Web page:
• They are NOT equipped to handle digital copies nor will they take medals or other memorabilia.
Nancy says that "photocopies will be stamped 'Received from an unofficial source' and they will be kept on file to be viewed by future researchers. These documents, however, will NOT be used to verify service for any official government purpose, such as determining eligibility for veterans' benefits."

If you have copies of discharge papers, certificates, or any other relevant papers for your veteran that you would like to donate, you can mail your copies to:
The National Archives-St. Louis
Attn: Military Documents
PO Box 38757
St. Louis, MO 63138

If you have further questions, you can contact NARA-St. Louis at stl.archives@nara.gov

You can check out the genealogy page of their website here.

More information about the fire? An interesting article is available here.

12 August 2019

A Great Tool for Placing Your Ancestors in History

Names, dates, and places are seldom interesting by themselves. To bring our ancestors to life, we need to know what was happening in the world around them. A little-known website that has been around for many years offers an easy and fun way to get historical context about your ancestors into your genealogy research. The site is called dMarie Time Capsule and you can find it here.

Unlike many websites, this one has few bells and whistles. In fact, it looks rather plain and sparse. However, it is filled with thousands of bits of historical trivia that will bring a special date to life in seconds. Type in a date and discover what was happening in the world at that time. Starting with the year 1800, you can find news headlines, presidents, and people born on a particular day. After 1880, you can also find top songs and prices for goods. After 1900, you can add books and toys, and after 1948, television shows. The last year for which there is data is 2002.

Begin by typing a date in the blue rectangle and then decide whether you want the computer to generate a page for you (Quick Page) or whether you want to customize your own (Advanced Page). The latter allows you to add personal touches, such as family events, and pick and choose among a list provided. If you choose to customize your page, you will be guided sequentially through the list of headlines, birthdays, songs, TV shows, top new toys, and popular books so you can personalize each category.

Here is a Quick Page generated for 13 August 1950, when, as you can see, stamps were three cents each and many of us were watching the Ed Sullivan Show while humming "Mona Lisa," by Nat King Cole, and playing "Clue," a hot new toy of that year.

A button above the title (not pictured) gives you a printable version that you can print from the screen or copy/paste into another file by taking a screen shot. There is also an option for starting over, in case you want to do more than one.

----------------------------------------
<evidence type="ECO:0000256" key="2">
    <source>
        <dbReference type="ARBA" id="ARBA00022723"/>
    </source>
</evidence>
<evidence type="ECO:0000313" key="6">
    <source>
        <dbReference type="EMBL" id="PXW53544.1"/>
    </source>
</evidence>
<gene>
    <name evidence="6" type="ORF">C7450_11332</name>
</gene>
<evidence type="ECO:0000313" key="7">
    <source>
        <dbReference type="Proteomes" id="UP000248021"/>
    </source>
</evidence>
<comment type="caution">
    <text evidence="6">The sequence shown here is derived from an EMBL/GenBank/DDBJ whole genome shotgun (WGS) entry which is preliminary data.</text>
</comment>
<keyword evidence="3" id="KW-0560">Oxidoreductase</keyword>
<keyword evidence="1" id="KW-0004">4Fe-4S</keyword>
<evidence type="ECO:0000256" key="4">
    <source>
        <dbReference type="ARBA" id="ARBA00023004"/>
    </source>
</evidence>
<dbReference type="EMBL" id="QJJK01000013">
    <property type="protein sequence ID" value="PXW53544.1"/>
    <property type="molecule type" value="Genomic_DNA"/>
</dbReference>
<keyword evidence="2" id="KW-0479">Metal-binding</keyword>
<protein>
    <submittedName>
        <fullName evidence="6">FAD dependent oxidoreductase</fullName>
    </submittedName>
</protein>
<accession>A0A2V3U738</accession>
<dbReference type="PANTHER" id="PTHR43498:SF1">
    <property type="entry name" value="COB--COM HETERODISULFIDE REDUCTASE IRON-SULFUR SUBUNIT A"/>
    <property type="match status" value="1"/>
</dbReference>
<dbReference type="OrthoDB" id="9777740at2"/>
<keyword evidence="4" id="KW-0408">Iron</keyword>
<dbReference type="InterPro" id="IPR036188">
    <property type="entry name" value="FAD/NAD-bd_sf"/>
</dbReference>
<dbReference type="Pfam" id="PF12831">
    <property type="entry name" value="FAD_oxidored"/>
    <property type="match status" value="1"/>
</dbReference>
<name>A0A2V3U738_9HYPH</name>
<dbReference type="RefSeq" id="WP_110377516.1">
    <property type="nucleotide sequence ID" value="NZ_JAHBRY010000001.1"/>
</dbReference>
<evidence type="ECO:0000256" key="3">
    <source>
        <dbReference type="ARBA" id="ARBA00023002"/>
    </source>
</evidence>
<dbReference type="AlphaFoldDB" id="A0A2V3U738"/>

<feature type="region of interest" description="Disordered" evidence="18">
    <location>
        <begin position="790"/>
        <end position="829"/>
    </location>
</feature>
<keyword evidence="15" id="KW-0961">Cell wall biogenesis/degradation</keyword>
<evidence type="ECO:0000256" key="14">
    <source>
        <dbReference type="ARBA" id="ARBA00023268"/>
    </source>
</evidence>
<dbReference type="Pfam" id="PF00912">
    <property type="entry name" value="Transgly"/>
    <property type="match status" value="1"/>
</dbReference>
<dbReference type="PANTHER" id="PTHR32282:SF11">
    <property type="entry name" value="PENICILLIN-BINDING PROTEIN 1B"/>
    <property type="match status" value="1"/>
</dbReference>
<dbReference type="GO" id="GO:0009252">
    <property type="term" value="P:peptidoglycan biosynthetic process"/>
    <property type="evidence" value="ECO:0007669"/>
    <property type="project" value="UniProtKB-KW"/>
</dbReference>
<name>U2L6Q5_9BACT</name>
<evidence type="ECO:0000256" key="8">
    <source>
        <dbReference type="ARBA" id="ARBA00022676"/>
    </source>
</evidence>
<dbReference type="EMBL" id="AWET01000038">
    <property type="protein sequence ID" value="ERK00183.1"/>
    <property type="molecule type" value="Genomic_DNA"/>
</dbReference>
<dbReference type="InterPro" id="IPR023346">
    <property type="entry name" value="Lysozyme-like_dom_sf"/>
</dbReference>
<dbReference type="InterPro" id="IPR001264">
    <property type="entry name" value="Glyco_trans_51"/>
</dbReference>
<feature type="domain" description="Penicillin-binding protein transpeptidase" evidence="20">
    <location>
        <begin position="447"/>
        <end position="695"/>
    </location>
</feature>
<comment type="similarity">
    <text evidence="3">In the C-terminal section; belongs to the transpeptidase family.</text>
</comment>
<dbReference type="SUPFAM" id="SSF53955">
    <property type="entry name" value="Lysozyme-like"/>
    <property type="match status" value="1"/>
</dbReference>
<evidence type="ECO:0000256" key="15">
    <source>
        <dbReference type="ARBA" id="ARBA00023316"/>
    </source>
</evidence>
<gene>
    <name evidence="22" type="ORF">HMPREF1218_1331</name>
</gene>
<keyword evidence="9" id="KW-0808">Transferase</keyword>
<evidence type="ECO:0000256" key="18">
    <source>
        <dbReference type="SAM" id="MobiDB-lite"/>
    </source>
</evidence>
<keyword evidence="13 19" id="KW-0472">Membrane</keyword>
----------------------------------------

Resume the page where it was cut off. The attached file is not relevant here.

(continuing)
Have fun while you bring your family to life!

04 August 2019

Understanding Obsolete Occupations

Did you have an ancestor who was a milliner? You probably know that was a hat maker. And if you have been doing genealogy for a while, you undoubtedly have come across coopers (barrel makers), fletchers (arrow makers), or fishmongers (fish sellers). As you examine pages of the U.S. federal census for early years or read through old county histories, perhaps you have come upon more confusing occupations, such as a catchpole or a huckster, a webster or a peruker, and wondered just what those folks were doing.

A few years ago, the London (England) Genealogical Society published an intriguing list of occupations from the 1881 British census that included, among others, "colourist of artificial fish," "examiner of underclothing," and "turnip shepherd," the latter still not fully understood!

It does help to have a few resources at your fingertips for making sense of some of the unusual terms for the jobs our ancestors held. Here are a few websites that might be useful:

 Olive Tree Genealogy: Obsolete Occupations in Genealogy
(Be sure to scroll down to mid-page for the actual information on this page. And click on the related links under the title for more.)

"75 Names of Unusual or Obsolete Occupations" by Mark Nichol

Dictionary of Old Occupations
(This is a British website that includes more than 2,000 old occupations listed alphabetically. If you prefer to have an offline resource, you can purchase a copy as a digital ebook for Kindle for $4.)

"Deciphering Codes Appended to 1910 to 1950 Census in One Step" by Stephen Morse, Joel Weintraub, and David Kehs
(If you come upon an occupation in the U.S. census and aren't sure what it means, find the code that was added to the census page. Then, just click on the appropriate link on this web page. On the page that follows, use the little up and down arrows to enter the code numbers, and the rectangles will fill in with the possible jobs in that category.)

 Perhaps you would prefer to read about what jobs were available in 1837? Check out the Panorama of Professions and Trades by Edward Hazen which you can read online or download as a PDF at the Hathi Trust: https://babel.hathitrust.org/cgi/pt?id=nyp.33433089737872&view=1up&seq=5

By the way, a catchpole was an official pursuing those with overdue debts; a huckster, before it took on the meaning of a con artist, was simply a peddler; a webster was a weaver, and a peruker was a wig maker in the 17th and 18th centuries when men wore perukes, wigs with long hair on the sides and back.